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Among the Bohemians: Experiments in Living 1900-1939 Paperback – March 1, 2005
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From The New Yorker
Copyright © 2005 The New Yorker --This text refers to an out of print or unavailable edition of this title.
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Some writers (e.g. Herbert Gold) have successfully examined Bohemia from the inside, using a poetic and meandering voice, but Nicholson prefers the more sociological/ anthropological method. The fact that she is writing about a past era also makes a certain distance inevitable. Despite this methodical approach, Nicholson is not detached from her subject in a coldly objective way. She is clearly sympathetic and admiring of the people she describes. Indeed, she credits bohemians with creating much of the freedom we take for granted today. As she states in the introduction, Nicholson does not confine her study to famous people, though the well known (e.g. Dylan Thomas, Carrington, Robert Graves), are certainly not neglected. As an American, I had always associated Bohemia with places like Paris (which, Nicholson confirms, has always been the Bohemian capital), Greenwich Village and North Beach, but never England.Read more ›
Given the desperate nature of their lives, and their sometimes shocking deaths, the amazing thing is that the book is a fun read. Nicholson is an engaging prose stylist who knows how to pluck out that little detail that will interest her reader. It's not enough, for example, to point out that the artist Eric Gill engaged in incestuous relations with his daughters - he also refused to wear underwear. Dylan Thomas preferred to steal shirts from friends and acquaintances rather than launder the ones he had. The painter Augustus John leapt on just about every female in sight, and went about in his younger days like a bedraggled gypsy.
There are some omissions. I would have liked Nicholson to have included George Gissing's "The Private Papers of Henry Ryecroft," simply because it includes so much of the essence of what these people thought and felt, and not to mention Quentin Crisp, the author of "The Naked Civil Servant," is a definite loss to the book.
"Among the Bohemians" is a bit too British and Bloomsbury-centric (understandable enough, given that Nicholson's grandmother was Vanessa Bell and her great-aunt Virginia Woolf), and the Americans who came over to Europe between the wars are practically ignored, but given the limits of what she's chosen to work with, it's a splendid job.Read more ›
The reminder that the reader gets from this book is that if not for the artistic aspect that made these individuals remarkable and noteworthy, they would have been ordinary people who were living in or on the brink of poverty, and the reason that modern society remembers or cares is because of redemptive writing or art: something which is rather left out of the retrospective equation when we think of Bohemianism from a present-day point of view. Time, coupled with the artistic aspect, has twisted this somewhat into a romantic image. At the time, however, the "starving artists" themselves were not seeking a name for their lifestyle or trying to package their look or sensibility. They were muddling through quandries related to their work and linked to money issues: the idea of "I am an artist, therefore i despise wealth" (p.25), yet on the same page, "How I loathe poverty!" This paradox -- the clutching of the very chains that bind them -- is one of the analyses that really makes the book work. Other aspects of the lifestyle that are examined include concepts of value, aesthetics, sexuality and taste.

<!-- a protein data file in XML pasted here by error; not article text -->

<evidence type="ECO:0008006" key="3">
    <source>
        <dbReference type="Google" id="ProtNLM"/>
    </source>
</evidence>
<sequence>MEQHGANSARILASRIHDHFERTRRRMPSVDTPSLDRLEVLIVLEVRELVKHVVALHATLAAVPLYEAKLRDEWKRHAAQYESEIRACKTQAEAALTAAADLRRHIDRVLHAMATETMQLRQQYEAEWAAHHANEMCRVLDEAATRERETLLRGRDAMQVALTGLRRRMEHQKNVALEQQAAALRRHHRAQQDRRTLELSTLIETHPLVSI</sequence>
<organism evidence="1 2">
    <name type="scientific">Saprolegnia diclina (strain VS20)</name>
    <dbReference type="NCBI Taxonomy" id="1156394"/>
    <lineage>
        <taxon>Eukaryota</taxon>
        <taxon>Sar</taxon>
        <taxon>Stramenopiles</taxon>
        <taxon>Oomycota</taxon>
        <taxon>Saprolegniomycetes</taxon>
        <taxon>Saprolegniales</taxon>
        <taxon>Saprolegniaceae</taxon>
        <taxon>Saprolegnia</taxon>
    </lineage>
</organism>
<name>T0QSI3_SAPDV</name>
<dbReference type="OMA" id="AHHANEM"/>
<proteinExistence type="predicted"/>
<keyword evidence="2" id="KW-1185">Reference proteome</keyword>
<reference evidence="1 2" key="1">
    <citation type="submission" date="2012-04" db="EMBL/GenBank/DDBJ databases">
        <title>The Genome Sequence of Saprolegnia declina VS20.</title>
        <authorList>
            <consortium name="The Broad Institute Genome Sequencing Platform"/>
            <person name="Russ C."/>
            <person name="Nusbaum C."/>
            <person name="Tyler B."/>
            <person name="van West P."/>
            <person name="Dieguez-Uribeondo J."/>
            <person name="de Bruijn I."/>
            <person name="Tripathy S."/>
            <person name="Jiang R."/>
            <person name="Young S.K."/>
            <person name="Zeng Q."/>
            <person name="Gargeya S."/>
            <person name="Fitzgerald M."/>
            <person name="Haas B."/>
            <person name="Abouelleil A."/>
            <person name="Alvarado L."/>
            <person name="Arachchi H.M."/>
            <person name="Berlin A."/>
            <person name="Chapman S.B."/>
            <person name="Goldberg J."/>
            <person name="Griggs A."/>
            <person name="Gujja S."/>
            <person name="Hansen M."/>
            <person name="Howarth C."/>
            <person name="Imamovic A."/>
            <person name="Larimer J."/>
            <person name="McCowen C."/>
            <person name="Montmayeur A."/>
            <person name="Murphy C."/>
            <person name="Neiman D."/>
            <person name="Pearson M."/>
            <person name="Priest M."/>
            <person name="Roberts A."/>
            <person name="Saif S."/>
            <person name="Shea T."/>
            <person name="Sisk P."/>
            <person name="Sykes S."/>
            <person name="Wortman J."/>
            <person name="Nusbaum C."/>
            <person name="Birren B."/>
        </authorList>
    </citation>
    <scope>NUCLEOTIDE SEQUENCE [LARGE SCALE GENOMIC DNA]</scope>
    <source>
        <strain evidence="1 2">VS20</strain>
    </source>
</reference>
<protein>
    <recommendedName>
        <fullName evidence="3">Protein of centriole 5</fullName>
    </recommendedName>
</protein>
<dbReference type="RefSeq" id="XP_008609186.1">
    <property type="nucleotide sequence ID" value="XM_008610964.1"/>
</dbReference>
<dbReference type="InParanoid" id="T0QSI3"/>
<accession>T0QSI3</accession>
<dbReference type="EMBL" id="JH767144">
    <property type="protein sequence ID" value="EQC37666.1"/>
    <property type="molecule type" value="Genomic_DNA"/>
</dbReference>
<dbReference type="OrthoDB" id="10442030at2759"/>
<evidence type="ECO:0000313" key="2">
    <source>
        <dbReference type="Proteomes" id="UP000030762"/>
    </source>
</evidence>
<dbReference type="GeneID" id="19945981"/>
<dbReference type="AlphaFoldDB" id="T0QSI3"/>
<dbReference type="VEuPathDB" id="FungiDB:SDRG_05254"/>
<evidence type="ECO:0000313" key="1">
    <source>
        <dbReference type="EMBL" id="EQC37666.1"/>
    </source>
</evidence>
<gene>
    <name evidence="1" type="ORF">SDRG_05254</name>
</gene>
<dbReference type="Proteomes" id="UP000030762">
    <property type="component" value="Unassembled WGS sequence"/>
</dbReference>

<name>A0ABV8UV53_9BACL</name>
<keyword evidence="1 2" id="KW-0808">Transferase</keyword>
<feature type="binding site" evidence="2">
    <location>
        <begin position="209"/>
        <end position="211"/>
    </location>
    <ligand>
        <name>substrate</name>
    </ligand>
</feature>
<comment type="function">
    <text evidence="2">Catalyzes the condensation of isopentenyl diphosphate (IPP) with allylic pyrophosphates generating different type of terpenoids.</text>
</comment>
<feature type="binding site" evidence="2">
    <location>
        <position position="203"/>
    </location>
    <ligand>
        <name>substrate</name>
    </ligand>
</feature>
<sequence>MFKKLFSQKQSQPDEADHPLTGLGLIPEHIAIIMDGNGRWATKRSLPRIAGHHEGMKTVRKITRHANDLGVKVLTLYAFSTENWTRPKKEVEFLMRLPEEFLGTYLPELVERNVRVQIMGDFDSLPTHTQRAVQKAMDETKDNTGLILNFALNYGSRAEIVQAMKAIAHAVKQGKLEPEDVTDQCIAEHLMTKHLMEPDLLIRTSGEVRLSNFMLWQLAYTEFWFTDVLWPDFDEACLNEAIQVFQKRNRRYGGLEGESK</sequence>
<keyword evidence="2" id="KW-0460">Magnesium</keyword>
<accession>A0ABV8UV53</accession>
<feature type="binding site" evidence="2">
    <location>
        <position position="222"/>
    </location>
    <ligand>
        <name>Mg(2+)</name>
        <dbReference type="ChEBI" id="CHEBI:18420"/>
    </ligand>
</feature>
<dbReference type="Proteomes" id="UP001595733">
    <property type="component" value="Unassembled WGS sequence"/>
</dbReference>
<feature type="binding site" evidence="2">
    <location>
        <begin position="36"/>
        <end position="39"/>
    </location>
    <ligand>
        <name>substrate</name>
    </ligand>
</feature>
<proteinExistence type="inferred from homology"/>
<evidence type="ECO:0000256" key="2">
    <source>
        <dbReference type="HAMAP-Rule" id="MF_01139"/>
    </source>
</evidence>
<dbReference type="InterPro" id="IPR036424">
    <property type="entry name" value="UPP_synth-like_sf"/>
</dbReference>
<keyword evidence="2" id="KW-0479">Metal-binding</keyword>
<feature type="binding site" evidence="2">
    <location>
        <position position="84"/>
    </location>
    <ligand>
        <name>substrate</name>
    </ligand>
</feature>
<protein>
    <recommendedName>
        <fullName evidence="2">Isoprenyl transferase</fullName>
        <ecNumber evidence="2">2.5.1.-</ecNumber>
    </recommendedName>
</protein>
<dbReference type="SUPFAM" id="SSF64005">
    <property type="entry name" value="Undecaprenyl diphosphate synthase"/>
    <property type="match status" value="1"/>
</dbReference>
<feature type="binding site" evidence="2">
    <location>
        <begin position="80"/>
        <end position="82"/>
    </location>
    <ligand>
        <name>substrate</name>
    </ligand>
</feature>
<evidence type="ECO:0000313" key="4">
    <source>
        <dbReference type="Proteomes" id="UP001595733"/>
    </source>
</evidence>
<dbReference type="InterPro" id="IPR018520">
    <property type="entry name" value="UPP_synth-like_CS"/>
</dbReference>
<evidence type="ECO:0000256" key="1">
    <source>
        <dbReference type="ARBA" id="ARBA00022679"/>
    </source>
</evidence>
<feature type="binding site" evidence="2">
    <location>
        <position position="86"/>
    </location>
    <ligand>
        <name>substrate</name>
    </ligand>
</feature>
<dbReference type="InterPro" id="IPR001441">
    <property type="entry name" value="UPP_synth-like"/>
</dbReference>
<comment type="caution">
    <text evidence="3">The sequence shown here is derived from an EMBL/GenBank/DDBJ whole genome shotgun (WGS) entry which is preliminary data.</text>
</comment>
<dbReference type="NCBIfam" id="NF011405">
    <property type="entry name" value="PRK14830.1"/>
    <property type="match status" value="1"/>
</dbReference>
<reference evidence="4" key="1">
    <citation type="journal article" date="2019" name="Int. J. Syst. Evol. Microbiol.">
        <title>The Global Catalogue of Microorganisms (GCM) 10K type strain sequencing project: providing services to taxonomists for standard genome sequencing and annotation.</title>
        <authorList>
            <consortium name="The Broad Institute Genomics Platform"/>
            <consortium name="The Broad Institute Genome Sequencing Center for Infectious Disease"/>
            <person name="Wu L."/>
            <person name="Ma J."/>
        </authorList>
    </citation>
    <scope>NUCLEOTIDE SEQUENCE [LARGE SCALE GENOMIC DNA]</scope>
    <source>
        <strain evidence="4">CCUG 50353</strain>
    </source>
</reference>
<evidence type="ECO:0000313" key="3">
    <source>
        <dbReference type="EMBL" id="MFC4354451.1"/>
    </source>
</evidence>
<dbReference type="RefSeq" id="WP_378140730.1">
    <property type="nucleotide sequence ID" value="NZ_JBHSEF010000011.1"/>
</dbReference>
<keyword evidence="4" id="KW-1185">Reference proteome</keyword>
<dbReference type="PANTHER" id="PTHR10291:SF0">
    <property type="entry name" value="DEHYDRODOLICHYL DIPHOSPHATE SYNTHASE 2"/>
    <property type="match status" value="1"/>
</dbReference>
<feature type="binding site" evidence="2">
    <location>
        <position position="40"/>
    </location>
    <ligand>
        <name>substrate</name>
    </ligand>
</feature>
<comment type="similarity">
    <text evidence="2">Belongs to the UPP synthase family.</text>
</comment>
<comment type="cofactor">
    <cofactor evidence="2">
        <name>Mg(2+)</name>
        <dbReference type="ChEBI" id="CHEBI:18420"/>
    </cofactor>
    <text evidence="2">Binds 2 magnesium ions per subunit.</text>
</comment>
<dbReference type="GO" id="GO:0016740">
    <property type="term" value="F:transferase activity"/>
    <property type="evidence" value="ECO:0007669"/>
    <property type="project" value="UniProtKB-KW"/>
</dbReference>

Perhaps the most fascinating investigation involves the evolution of the Bohemian world, which just can't be reproduced with an after-the-fact "how-to".Read more ›
Most Recent Customer Reviews
Beautifully written. Would recommend this to anyone wanting to know more about the bohemian way of life.Published 14 months ago by Angela R
Extremely interesting. What I loved about this book is that it is organized by categories such as, food, interior decorating, clothes, morals, etc. Read morePublished 19 months ago by Ellen Stahr
Bought this book because I loved the author's other book-Singled Out-and I'm so happy I did. From page one I was entranced and had a hard time putting it down to go to sleep. Read morePublished on April 2, 2013 by dreaming of the sun
Virginia Nicholson had a wealth of background information...her Great-aunt being Virginia Woolf, and Grandmother Vanessa Bell the painter, both considered Bohemians of their times,... Read morePublished on February 15, 2013 by Bonnie Goerke
This book is very well written, entertaining and informative. I highly recommend it to everyone, even those not interested in the subject, as it speaks of an era that gave rise to... Read morePublished on January 16, 2013 by D. Stichick
The author Virginia Nicolson is perfectly placed to write a book about the lives of Bohemian artists and writers before the Second World War - daughter of Quentin Bell and... Read morePublished on January 15, 2013 by S Riaz
The first book on bohemia I ever picked up and led me to a hundred other fantasticlly original,obscure memoirs. Read morePublished on September 4, 2010 by Christine M Paris